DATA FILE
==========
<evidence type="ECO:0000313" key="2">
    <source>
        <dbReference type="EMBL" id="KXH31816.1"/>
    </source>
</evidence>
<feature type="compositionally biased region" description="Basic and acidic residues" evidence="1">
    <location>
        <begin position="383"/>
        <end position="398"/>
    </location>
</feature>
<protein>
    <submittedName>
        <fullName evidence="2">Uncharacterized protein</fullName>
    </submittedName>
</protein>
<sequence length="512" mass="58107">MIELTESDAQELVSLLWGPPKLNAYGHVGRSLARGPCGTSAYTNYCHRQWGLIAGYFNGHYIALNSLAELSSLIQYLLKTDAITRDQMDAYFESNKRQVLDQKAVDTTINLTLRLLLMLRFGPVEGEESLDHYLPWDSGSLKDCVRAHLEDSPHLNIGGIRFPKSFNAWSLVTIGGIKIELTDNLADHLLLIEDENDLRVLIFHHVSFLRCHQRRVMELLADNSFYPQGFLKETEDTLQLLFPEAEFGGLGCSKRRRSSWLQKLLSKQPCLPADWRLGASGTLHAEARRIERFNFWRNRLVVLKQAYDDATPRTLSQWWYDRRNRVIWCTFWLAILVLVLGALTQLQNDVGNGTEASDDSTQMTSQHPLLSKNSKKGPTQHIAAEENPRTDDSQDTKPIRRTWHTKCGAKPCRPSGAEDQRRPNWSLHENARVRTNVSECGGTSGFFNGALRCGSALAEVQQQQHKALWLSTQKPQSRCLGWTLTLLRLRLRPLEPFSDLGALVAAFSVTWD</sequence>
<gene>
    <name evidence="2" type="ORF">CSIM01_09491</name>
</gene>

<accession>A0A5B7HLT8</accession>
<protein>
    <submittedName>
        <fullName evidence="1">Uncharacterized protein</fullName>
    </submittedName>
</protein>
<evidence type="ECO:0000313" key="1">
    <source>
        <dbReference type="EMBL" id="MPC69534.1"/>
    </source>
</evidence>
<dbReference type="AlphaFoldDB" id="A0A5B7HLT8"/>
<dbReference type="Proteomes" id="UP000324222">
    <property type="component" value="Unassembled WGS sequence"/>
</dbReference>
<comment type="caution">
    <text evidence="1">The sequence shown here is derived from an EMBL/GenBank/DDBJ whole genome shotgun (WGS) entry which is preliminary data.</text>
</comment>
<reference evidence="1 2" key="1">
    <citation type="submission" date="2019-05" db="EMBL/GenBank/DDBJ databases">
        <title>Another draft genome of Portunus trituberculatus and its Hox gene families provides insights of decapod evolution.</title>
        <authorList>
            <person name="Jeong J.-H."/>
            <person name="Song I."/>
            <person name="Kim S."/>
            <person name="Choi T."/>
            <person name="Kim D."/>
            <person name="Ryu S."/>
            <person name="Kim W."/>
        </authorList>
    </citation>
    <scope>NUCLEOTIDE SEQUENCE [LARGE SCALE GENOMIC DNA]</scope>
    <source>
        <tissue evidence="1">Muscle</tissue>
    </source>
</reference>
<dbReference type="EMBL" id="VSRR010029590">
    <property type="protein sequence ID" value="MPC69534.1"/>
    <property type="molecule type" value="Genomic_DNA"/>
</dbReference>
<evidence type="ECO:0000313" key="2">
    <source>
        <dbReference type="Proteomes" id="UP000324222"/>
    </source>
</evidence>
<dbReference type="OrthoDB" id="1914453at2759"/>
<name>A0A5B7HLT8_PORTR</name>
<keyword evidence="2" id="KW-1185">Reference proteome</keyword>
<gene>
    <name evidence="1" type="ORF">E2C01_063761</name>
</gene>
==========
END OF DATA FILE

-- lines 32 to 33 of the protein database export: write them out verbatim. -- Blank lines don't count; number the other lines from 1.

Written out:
<dbReference type="AlphaFoldDB" id="A0A5B7HLT8"/>
<dbReference type="Proteomes" id="UP000324222">